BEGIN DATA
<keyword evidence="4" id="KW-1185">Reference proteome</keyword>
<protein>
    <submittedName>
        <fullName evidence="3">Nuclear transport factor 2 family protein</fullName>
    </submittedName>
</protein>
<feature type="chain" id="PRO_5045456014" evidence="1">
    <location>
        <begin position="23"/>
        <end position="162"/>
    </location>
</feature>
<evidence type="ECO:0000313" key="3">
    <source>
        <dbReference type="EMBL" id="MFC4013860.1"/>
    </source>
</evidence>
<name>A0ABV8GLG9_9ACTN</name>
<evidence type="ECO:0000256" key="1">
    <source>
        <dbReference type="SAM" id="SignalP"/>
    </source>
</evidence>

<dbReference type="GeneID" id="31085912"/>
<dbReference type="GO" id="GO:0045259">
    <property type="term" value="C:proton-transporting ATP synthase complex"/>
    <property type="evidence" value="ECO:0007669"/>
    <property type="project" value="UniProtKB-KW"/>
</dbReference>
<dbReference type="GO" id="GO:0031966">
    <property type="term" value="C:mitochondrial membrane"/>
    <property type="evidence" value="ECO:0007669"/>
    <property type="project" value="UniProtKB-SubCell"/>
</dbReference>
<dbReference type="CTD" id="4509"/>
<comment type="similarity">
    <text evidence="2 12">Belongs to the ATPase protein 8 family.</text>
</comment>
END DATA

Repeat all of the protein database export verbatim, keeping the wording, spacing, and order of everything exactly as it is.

<keyword evidence="4" id="KW-1185">Reference proteome</keyword>
<protein>
    <submittedName>
        <fullName evidence="3">Nuclear transport factor 2 family protein</fullName>
    </submittedName>
</protein>
<feature type="chain" id="PRO_5045456014" evidence="1">
    <location>
        <begin position="23"/>
        <end position="162"/>
    </location>
</feature>
<evidence type="ECO:0000313" key="3">
    <source>
        <dbReference type="EMBL" id="MFC4013860.1"/>
    </source>
</evidence>
<name>A0ABV8GLG9_9ACTN</name>
<evidence type="ECO:0000256" key="1">
    <source>
        <dbReference type="SAM" id="SignalP"/>
    </source>
</evidence>

<dbReference type="GeneID" id="31085912"/>
<dbReference type="GO" id="GO:0045259">
    <property type="term" value="C:proton-transporting ATP synthase complex"/>
    <property type="evidence" value="ECO:0007669"/>
    <property type="project" value="UniProtKB-KW"/>
</dbReference>
<dbReference type="GO" id="GO:0031966">
    <property type="term" value="C:mitochondrial membrane"/>
    <property type="evidence" value="ECO:0007669"/>
    <property type="project" value="UniProtKB-SubCell"/>
</dbReference>
<dbReference type="CTD" id="4509"/>
<comment type="similarity">
    <text evidence="2 12">Belongs to the ATPase protein 8 family.</text>
</comment>